"Mantha: Alchemies of the One and the Many” is a deeply personal exploration of how we might understand ourselves in the world in the 21st century. It is a quantum-entangled exploration of an astonishing universe of literature including, but hardly limited to, Jung and his followers, alchemy, learning theory, translation studies, creativity and innovation. Warford's ability to create new constellations of meaning across these diverse kinds of knowledge is, ultimately, the point. To navigate our increasingly imperiled world successfully, we must open the doors of our perception and deeply embrace complexity. It is a clarion call for a non-binary weltanschauung of reverberating nuance.
“Mantha: Alchemies of the Cultural Turn” by Mark K. Warford is a profoundly researched and finely focused study concerning the One's potential to relate creatively to the Many. Explorations of key mythological themes, such as Titanism and the Monstrous, and of the dichotomy of creativity and innovation are enriched by timely references to contemporary trends.
Prof. Dr. Heidi Faletti
SUNY Buffalo State University
Set against the rich and troubled tapestry of the West’s Greco-Roman inheritance, the Sanskrit root 'manth/-', which roughly translates to “a churn” ('mantha') or “to churn” ('manth'), serves as a cauldron into which age-old binaries are blended. A mantha of the Greek metaphysical notion of the One and the Many drives explorations of a variety of themes, including the Feminine and the Masculine, Self and Other, East and West, Heroes and Monsters, Olympians and Titans, Creativity and Innovation. Accordingly, the psychoanalytic canon is (re)introduced to a diversity of perspectives, from linguistics and Translation Studies to educational theory and horror fiction. Guided by the 'Opus Contra Culturam', Warford, infusing his background in linguistics, Translation Studies, Spanish, Sociocultural Theory, and Global Humanities, demonstrates the importance of stretching beyond what is known in one’s cultural milieu, that “one” taking many forms: the citizen, the student, the professional, the innovator, the scholar, and the infinite intersections of group identifications into which we are susceptible to being siloed. Specific topics include cultural complexes and trauma, Titanism, integrative approaches to human development and learning theory, the Monstrous, as well as creativity and innovation studies.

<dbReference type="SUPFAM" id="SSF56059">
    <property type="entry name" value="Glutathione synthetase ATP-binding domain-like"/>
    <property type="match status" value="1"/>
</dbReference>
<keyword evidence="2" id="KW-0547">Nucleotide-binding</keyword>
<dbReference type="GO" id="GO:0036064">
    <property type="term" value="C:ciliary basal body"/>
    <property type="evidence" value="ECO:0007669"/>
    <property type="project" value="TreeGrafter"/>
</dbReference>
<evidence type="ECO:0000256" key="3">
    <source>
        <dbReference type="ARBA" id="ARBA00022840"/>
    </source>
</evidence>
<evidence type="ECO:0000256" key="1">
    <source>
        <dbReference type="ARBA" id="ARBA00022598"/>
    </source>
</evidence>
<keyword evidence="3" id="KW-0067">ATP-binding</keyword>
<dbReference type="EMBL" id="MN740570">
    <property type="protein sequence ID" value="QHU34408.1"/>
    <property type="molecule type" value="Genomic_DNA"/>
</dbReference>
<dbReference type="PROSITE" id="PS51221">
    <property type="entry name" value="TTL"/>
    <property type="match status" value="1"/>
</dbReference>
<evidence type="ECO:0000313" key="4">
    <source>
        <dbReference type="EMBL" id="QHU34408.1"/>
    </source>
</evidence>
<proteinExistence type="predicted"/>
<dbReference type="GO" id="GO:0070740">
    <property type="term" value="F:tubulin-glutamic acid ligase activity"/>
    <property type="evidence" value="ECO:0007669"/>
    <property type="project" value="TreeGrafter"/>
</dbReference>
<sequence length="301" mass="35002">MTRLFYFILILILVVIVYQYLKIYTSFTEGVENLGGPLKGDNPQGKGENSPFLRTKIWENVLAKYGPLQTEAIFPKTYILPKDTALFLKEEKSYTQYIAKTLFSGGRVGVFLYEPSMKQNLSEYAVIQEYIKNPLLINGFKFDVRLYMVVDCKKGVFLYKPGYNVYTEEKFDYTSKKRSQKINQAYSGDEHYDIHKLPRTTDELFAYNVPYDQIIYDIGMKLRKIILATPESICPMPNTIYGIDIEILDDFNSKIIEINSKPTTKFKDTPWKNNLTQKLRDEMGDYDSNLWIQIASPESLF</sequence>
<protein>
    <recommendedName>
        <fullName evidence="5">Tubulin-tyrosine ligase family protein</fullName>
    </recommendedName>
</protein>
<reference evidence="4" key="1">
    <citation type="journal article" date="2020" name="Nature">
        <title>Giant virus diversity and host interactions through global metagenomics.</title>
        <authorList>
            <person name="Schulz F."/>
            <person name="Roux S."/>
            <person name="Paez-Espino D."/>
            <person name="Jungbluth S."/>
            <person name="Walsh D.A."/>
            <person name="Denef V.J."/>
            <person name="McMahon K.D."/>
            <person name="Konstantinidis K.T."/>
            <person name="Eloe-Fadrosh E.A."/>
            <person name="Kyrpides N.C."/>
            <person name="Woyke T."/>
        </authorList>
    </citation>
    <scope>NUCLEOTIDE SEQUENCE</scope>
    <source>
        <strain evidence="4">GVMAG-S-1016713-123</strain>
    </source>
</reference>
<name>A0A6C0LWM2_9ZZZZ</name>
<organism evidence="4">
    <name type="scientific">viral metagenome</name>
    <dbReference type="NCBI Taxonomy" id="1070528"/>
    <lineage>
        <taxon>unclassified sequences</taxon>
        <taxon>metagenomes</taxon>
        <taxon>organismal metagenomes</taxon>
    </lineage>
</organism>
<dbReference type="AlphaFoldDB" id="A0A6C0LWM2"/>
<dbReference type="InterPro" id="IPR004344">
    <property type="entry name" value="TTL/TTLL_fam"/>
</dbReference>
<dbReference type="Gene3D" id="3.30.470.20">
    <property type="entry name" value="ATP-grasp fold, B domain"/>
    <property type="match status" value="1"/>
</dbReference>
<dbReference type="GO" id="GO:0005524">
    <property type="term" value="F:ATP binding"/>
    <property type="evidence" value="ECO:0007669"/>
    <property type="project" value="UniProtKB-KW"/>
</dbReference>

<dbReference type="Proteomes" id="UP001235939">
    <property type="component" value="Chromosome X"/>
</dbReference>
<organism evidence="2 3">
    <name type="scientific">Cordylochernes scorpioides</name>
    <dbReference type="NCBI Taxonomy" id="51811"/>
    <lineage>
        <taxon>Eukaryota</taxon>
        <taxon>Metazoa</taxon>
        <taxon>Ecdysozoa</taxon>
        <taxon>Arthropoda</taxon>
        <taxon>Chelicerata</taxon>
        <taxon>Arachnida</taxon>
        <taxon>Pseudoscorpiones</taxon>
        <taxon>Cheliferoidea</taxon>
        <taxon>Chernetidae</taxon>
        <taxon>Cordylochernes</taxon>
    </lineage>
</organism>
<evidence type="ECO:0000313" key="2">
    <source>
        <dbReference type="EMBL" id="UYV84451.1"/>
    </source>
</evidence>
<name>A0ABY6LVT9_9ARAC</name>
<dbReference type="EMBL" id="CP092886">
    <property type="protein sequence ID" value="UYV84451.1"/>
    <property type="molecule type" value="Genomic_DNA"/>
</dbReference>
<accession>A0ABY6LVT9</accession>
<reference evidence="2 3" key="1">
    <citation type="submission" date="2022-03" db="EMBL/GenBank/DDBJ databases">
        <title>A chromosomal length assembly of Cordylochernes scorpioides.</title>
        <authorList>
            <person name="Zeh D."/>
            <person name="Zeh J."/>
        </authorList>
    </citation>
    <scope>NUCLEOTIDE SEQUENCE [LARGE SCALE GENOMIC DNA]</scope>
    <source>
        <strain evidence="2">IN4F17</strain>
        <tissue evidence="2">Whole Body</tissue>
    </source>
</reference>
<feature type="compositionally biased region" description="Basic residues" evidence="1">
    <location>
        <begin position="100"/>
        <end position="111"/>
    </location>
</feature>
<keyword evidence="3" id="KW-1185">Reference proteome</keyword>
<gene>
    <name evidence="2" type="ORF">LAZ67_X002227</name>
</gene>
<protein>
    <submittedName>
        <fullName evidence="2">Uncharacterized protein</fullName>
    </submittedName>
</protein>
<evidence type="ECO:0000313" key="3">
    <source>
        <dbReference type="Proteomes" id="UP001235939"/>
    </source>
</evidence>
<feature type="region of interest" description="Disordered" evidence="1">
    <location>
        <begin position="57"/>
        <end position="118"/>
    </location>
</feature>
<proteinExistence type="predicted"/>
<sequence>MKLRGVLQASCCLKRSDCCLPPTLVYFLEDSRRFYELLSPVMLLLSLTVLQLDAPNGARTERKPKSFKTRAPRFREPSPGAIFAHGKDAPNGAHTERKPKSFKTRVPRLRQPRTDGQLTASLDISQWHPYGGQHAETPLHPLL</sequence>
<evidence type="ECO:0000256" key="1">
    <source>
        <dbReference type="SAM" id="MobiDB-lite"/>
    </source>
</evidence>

Chapter 1 Reflecting on the cultural turn after Jung
Chapter 2 Raising the Titanic
Chapter 3 Demonstrative Monsters
Chapter 4 Heroes and Monstrous Hybridities
Chapter 5 Integration of Cogito and Cultura
Chapter 6 Elements of an Integration Model
Chapter 7 Alchemies of Creativity and Innovation
Mark K. Warford, PhD currently serves as an associate professor in the Modern and Classical Languages Department at Buffalo State University (SUNY). As a scholar, he has published and presented in the areas of applied linguistics, pedagogy, innovation studies, sociocultural theory, as well as translation and post-Jungian studies, having recently developed an approach to translation influenced by psychoanalytic studies ('la traducción profunda' or “depth translation”). A former president and current vice-president of the Analytical Psychology Society of Western New York, Warford enjoys ongoing collaborations with the Centro Jung de Buenos Aires. In his spare time, he is a stringed instrument accompanist at local Irish music seisiúns.
Jung, Archetypal psychology, Greek mythology, Cultural anxiety, Monstrous, Creativity, Innovation, Titanism, Wolfgang Giegerich